Tuesday, April 02, 2013
B is for My BOY
I have a special place in my heart for all sorts of boys, but my favorites are between the ages of twenty-four and forty-five. I refer to these boys that I love so much as “my boys.” I know that political correctness dictates that we not refer to males as “boys,” probably as a carry-over from times when it really was a derogatory term. To me, though, it’s a term of endearment. I call a young man “my boy” when he is respectful, loving, funny, affectionate, energetic, smart, and it certainly doesn’t hurt if he’s talented. My boys have been named Jimmy and Mike and Eric and Keith and Todd, plus many more. But my favorite boy and the one who first wore the badge was my boy . . . my son . . . Jay Young.
I have written enough about Jay in the past almost twenty-one years to fill a book; however, I never pass up an opportunity to write one more thing about him. So here’s a little bit about my boy, Jay.
Even though we always joked a lot in our home and even though I could hardly ever keep a straight face when disciplining Jay and our daughter Wendy, he knew that I was the mother and he was the child. He respected me. Even after he was an adult, he respected me. One night, in a bar, his respect really shone through. His band, Velvet Melon, was playing that night, and evidently, as one of his friends told me later, the crowd had gotten rather raucous, something not unusual for a room full of twenty-somethings. Jay must have checked his watch and immediately quieted his friends.
“Okay, guys, in about five minutes, my mom and dad will walk through that door. Let’s calm down.” And they did.
Jay loved people. I never heard him finish a phone conversation with a friend without saying, “Love ya, man!” And he always told us that he loved us. What a great memory! On one of the tapes that we have of Velvet Melon, he leaned very close to the microphone and said, “I love you, Mom” for no apparent reason . . . just because he loved me.
My boy was also funny. Oh, he could tell a joke and have everyone in the room laughing, but that’s not the kind of funny I remember. The funny about Jay is wrapped up in things he did. He’d come up behind me in the kitchen and say in a very sweet voice, “It’s time, Mom.”
“No, Jay . . . I’m busy. I don’t have time right now.”
“Sorry, Mom, but it’s time . . . time to put your head in the fan!”
Then he’d pick me up and walk toward the ceiling fan . . . ostensibly to do just what he said he’d do. I’d kick and squeal and laugh all the way to the dining room, where he’d lift me up to about four inches from the twirling fan. Of course, he didn’t really put my head in the fan, and I knew he wouldn’t, but we both acted as though he would. Some mothers wouldn’t have thought this funny, but I surely did, and I’m so glad I did because it’s a great memory!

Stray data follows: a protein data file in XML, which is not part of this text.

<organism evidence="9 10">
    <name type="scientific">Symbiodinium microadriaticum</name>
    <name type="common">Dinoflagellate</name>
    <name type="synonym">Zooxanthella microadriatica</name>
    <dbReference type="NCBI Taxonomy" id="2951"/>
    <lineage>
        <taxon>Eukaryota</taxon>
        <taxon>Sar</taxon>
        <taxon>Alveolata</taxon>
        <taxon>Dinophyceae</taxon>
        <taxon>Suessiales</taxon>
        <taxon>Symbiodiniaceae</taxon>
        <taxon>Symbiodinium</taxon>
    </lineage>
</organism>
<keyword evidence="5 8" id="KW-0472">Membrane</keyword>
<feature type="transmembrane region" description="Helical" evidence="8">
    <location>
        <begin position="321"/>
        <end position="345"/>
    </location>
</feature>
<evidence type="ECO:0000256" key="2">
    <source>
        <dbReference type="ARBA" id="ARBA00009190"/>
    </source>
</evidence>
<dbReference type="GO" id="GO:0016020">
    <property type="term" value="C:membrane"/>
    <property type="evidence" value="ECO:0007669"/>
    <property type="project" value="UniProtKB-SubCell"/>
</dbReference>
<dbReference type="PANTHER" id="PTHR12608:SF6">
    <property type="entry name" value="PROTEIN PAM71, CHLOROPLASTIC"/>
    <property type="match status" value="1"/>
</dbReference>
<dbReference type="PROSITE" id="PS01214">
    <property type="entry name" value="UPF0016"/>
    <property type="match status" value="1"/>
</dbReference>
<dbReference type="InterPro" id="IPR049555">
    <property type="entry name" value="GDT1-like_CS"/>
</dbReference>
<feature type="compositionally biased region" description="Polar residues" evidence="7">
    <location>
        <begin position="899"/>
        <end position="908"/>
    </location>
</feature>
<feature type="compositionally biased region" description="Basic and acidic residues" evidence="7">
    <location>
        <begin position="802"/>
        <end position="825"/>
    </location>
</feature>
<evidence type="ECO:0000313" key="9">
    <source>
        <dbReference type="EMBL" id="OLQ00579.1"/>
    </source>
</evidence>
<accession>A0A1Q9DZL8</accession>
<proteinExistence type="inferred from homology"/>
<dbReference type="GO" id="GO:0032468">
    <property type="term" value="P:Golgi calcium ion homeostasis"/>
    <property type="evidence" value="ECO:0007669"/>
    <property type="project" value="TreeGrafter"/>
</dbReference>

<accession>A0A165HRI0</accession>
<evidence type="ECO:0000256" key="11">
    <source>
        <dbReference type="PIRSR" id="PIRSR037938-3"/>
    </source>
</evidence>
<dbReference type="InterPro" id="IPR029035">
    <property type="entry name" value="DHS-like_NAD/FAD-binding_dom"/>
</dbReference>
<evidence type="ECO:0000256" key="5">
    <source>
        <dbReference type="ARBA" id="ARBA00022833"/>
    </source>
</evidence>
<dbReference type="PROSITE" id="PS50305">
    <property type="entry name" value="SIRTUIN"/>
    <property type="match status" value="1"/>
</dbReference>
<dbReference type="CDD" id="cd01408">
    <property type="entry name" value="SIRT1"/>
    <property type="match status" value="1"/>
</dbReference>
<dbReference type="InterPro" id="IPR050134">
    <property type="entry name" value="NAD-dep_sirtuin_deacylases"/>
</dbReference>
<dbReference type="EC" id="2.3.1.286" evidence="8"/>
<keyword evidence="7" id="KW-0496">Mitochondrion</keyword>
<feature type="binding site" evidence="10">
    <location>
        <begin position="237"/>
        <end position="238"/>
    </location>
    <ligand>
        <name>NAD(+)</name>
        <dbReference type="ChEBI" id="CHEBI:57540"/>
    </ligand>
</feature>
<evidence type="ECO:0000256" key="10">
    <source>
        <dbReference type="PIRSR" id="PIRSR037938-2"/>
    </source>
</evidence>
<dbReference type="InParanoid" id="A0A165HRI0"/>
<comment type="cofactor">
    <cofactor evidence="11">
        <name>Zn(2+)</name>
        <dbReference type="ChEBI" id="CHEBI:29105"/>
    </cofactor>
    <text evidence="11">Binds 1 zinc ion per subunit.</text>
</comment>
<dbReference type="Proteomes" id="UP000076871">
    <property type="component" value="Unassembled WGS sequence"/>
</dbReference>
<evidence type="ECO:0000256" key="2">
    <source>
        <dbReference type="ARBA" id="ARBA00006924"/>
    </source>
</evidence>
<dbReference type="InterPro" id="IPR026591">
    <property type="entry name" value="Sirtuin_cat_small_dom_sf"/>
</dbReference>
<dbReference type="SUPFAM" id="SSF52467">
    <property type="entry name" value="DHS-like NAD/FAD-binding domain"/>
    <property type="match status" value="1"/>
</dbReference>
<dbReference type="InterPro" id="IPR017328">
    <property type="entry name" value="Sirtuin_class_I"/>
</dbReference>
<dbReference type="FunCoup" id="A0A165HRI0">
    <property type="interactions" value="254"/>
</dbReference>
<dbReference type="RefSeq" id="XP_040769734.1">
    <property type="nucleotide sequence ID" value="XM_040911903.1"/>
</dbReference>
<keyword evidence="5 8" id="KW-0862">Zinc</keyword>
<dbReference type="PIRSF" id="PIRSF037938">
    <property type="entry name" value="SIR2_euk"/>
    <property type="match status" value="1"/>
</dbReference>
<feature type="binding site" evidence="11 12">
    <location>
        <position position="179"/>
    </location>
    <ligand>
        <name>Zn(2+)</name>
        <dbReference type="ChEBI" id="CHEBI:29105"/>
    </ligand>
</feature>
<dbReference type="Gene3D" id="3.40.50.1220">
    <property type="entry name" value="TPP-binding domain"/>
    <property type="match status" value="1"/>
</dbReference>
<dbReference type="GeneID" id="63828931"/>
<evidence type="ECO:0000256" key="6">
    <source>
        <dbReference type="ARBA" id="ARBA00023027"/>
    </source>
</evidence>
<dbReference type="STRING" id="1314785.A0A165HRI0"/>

My boy was also affectionate. He never left the house without giving me a hug . . . and he hugged all his friends, both girls and boys. He had lots of girlfriends, and I’m sure he was very much affectionate with them, but that’s not a mother’s business with her adult son, is it?
And oh, my goodness, was my boy energetic! He was never still on the stage and seldom still off it. Almost every song that Velvet Melon played ended with Jay about three or four feet in the air. He bungee jumped; he sky dived; he was athletic in his own way . . . just for himself.
I’m an avid reader, but even though my boy was very much like me in some respects, he claimed that Charlotte’s Web was the only book that he ever finished. Don’t get me wrong. He read . . . just not books that I’d choose. He read every magazine he could get his hands on if it pertained to music, musicians, any instruments. He was smart, but he wasn’t what anyone would call a student in anything except music. But that was okay if he wasn’t a student in “book learning”: he was a gifted musician.
Talent? It oozed from Jay’s every pore. He played piano, xylophone, drums, guitar, bass, saxophone and all of them “to the max.” You’d have to hear him to believe his talent. But you can’t because, as you’ve probably already determined from my use of past tense, my boy died. He left us very suddenly on July 2, 1992, at the age of twenty-four. He’d have been forty-five two months ago. Thus my reason for the ages of my boys. When I’m with these “boys” of mine, I always think of my boy and wonder what he’d have been like had he lived.
Do I miss him? Do I think of him every day? Of course, I do. But I know I’ll see him again. When I get to Heaven and hear music in the distance, I know I’ll find him playing bass at the front of God’s Grand Band, right where he should be, no longer performing in bars.
https://www.youtube.com/watch?v=KM7aa4FKCec -- Jay on bass
ttp://www.youtube.com/watch?v=8aUGTiZIfIw -- Jay on sax